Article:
There are some who accuse the NBC of playing to the tune of the ruling party. These critics claim that there have been some other provocative statements made by leaders and supporters of the APC on television programmes without the weight of sanctions levied against the network.
Coincidentally, some hours after it was reported that the President-elect’s campaign had filed a petition against Channels Tv for the programme, the fine from the NBC closely followed to raise questions about the sequence of events. While the fine is within the purview of the regulatory framework of the NBC, there is a considerable threat in what could be deemed the Commission’s high-handedness and it is worth exploring within the discussion of the media’s responsibility.
Ahead of the elections in February and March, the Socio-Economic Rights and Accountability Project (SERAP) had reason to call on President Muhammadu Buhari to intervene and demand the immediate withdrawal of a recent threat by the NBC to revoke the licence of broadcast stations over their coverage of the upcoming elections. SERAP urged the President to call Lai Mohammed, the Minister of Information, and the NBC to order and ensure that the NBC’s actions do not limit freedom of expression and the ability of broadcast stations to cover important issues around the 2023 general elections.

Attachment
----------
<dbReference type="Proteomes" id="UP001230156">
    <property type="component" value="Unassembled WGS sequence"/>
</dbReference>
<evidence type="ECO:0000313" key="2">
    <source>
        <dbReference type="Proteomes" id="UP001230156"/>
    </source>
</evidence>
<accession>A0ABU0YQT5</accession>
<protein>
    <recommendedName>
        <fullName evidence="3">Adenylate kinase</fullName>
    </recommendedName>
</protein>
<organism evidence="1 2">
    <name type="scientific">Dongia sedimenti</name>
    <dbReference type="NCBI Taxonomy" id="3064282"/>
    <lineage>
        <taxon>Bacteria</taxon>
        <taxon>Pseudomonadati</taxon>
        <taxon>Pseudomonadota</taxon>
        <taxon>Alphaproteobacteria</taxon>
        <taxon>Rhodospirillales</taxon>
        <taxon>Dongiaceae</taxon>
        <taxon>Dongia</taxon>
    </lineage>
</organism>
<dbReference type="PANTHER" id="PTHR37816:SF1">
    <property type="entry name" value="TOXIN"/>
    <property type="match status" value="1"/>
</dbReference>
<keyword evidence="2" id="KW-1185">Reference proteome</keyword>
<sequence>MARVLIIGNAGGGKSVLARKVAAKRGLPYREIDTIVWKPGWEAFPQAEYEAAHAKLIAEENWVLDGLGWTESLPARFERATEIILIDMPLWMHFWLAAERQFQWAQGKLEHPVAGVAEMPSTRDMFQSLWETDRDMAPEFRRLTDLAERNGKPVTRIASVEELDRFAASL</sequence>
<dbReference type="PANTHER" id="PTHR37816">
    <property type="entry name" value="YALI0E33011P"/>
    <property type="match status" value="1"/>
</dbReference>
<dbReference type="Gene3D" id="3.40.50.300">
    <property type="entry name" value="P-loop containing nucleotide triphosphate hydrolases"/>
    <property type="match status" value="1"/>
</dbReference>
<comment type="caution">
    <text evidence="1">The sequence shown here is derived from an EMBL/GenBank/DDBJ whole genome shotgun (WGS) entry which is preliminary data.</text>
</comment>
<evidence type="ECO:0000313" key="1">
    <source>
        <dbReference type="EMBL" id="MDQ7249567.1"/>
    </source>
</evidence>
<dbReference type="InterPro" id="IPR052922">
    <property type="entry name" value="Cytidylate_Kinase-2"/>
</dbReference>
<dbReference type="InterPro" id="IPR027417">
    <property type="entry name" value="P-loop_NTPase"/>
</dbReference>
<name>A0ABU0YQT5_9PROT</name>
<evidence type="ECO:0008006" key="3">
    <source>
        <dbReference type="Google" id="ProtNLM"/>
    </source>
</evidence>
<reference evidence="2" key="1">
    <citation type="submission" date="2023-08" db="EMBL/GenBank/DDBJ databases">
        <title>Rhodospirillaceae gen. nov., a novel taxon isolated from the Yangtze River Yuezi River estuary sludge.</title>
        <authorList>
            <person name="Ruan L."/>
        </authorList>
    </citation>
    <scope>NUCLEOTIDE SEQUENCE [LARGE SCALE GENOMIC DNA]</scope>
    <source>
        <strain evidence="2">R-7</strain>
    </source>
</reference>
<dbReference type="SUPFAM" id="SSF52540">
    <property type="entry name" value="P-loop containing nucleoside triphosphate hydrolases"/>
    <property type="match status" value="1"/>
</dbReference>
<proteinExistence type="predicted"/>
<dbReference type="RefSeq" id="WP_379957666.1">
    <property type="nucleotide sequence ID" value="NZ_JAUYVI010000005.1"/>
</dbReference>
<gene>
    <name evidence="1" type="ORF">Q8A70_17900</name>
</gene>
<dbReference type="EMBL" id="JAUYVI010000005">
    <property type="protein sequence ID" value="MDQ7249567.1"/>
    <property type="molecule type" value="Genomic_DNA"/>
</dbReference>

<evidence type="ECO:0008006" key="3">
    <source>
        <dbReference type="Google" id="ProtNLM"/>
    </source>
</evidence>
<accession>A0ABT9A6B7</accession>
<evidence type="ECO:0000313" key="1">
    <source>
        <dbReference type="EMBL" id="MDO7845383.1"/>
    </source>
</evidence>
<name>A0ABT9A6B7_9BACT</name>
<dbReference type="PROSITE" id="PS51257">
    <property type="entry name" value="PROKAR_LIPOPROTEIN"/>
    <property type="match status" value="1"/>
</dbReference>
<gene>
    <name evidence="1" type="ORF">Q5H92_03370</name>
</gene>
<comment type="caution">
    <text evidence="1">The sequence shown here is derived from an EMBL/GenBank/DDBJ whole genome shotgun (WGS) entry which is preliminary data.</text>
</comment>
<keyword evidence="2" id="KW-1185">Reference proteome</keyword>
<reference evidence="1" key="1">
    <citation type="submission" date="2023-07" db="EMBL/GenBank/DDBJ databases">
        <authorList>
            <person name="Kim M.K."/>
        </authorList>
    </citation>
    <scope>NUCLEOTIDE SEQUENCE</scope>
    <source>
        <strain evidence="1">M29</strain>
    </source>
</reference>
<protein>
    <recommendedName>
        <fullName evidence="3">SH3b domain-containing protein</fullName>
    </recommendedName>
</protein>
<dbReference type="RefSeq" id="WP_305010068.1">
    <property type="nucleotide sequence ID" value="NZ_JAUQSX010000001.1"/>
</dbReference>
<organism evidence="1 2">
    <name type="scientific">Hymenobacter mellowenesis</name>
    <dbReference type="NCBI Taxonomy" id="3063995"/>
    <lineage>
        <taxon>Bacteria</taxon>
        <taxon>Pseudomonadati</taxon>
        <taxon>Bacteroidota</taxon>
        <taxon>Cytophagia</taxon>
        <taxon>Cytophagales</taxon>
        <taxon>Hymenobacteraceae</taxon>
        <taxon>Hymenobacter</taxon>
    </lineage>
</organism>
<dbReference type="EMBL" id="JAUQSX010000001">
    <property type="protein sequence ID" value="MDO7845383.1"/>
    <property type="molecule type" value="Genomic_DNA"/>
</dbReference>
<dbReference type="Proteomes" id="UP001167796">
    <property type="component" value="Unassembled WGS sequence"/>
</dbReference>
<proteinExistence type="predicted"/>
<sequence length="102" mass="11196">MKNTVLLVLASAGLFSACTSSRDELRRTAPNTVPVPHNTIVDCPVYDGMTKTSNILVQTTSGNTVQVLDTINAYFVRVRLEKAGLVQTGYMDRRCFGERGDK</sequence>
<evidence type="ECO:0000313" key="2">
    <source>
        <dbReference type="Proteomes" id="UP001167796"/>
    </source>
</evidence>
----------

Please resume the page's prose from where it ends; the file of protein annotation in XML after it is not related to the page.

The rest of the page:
Apart from the responsibility of the media to be part of the peace-building process in a struggling democracy, there is also the need to protect the press and journalists doing their work. In the 2019 general election alone, the Press Attack Tracker, a project of the Centre for Journalism Innovation and Development (CJID), documented at least 72 violations, including arrests, physical attacks, denial of access, threats, equipment damage, equipment seizure, harassment, and abductions.